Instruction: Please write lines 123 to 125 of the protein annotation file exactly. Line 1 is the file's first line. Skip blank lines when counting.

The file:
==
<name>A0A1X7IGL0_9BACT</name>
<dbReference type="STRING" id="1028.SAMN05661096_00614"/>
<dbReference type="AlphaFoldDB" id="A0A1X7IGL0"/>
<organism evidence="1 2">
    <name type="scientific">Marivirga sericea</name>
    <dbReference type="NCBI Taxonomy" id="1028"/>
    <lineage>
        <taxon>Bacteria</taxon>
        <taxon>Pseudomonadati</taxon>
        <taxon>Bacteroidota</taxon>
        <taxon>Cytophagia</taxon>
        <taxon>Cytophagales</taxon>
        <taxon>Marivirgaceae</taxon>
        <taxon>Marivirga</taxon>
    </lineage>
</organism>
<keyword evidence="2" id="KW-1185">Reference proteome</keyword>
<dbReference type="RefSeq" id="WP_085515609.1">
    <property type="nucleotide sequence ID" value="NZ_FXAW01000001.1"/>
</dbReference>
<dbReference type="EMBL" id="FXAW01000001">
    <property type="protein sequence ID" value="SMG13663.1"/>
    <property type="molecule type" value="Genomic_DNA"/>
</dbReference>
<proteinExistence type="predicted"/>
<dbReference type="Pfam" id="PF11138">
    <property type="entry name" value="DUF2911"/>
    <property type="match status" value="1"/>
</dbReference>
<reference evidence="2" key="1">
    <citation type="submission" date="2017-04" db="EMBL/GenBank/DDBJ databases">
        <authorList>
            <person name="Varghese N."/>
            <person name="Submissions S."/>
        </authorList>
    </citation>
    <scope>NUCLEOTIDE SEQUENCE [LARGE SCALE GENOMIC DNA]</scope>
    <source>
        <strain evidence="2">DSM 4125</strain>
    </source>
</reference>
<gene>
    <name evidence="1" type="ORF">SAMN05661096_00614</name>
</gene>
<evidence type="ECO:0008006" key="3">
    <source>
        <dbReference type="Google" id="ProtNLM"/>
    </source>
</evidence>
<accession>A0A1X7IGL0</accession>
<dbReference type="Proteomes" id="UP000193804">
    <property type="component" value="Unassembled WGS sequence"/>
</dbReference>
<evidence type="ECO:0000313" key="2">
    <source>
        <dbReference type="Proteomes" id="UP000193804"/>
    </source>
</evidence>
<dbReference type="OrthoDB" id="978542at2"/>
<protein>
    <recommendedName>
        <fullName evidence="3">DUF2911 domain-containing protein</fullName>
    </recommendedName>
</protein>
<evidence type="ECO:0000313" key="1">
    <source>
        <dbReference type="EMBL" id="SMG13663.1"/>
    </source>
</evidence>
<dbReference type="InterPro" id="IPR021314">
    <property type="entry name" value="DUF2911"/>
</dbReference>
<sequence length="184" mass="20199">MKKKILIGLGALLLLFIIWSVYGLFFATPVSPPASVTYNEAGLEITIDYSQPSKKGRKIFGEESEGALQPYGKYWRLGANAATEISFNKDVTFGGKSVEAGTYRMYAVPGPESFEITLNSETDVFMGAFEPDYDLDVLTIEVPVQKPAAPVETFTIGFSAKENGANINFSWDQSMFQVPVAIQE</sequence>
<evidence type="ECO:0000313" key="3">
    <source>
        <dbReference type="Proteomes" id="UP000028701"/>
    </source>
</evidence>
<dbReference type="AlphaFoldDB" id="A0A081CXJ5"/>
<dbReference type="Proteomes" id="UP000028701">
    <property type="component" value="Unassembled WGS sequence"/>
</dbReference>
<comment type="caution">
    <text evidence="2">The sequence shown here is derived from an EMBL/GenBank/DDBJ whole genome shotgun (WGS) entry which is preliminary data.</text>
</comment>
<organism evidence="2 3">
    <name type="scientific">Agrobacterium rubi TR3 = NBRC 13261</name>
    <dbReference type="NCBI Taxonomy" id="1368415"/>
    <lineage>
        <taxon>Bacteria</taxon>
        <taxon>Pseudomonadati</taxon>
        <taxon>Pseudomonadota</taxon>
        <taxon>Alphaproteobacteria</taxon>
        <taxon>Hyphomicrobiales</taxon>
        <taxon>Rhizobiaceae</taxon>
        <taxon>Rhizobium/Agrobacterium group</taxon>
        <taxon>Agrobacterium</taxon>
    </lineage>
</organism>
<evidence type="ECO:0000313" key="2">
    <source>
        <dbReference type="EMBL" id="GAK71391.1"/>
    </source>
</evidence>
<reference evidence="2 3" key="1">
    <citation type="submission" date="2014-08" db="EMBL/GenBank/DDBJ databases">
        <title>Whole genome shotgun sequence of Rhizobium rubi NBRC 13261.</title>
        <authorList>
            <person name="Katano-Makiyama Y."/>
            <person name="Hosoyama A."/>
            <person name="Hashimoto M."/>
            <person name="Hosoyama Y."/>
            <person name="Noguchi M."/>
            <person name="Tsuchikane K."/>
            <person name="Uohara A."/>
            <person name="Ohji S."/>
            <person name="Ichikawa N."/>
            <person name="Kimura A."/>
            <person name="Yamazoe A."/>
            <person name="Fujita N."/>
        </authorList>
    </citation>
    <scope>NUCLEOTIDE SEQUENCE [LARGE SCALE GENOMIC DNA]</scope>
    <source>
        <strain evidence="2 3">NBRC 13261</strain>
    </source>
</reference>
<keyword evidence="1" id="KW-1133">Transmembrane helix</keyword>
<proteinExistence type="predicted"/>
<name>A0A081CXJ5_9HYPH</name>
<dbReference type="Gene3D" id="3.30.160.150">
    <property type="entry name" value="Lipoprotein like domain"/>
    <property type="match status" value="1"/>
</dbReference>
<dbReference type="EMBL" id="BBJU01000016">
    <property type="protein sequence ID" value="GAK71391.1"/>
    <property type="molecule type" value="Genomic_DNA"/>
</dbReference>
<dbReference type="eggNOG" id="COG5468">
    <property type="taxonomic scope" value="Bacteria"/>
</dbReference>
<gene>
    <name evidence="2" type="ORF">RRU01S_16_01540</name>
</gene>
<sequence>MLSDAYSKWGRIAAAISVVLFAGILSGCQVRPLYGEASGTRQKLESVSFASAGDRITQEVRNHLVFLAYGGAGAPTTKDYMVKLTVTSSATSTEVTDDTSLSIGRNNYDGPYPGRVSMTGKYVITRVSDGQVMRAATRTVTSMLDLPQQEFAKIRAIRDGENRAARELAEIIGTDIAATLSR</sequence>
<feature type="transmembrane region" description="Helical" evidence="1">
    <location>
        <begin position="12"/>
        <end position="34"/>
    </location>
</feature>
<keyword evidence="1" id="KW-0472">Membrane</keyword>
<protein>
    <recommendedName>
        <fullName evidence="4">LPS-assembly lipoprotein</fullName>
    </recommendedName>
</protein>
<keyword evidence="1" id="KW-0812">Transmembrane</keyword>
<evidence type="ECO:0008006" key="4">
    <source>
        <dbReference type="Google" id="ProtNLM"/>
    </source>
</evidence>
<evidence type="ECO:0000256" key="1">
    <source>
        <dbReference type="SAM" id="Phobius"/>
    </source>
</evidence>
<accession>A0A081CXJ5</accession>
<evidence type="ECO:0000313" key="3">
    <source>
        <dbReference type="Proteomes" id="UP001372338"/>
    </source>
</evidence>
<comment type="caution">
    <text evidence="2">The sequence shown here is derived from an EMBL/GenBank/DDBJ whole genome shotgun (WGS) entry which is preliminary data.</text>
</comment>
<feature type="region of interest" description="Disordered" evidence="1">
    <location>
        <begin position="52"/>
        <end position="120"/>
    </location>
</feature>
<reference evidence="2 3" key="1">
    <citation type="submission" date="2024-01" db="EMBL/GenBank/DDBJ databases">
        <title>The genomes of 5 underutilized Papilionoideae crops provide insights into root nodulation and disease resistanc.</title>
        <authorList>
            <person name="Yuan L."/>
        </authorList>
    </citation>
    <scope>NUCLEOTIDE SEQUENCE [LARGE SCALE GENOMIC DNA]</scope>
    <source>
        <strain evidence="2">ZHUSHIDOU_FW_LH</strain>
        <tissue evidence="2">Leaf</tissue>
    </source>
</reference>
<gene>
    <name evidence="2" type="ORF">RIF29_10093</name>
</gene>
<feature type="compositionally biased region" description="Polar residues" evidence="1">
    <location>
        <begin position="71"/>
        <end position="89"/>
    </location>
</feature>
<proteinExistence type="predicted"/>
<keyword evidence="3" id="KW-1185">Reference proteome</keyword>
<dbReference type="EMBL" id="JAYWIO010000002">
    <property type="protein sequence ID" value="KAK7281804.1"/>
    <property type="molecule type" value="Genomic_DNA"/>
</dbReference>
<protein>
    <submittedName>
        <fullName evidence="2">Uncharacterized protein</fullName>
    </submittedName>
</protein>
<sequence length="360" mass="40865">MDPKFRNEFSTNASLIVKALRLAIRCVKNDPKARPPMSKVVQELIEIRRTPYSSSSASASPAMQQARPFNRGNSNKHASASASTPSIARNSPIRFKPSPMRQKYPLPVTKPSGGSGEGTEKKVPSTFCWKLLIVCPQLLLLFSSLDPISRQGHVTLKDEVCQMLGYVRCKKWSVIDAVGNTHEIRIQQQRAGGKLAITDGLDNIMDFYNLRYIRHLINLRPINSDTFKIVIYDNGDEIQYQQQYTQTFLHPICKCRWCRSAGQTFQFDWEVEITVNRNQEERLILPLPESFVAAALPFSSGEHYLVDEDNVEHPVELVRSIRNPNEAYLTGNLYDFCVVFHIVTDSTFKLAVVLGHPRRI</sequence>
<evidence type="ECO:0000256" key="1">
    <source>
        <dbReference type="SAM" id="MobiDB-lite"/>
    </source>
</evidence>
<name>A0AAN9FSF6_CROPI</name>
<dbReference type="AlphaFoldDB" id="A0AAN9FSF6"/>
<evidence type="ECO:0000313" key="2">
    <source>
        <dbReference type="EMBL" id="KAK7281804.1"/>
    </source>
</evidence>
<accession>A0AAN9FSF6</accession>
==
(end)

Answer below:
    <scope>NUCLEOTIDE SEQUENCE [LARGE SCALE GENOMIC DNA]</scope>
    <source>
        <strain evidence="2 3">NBRC 13261</strain>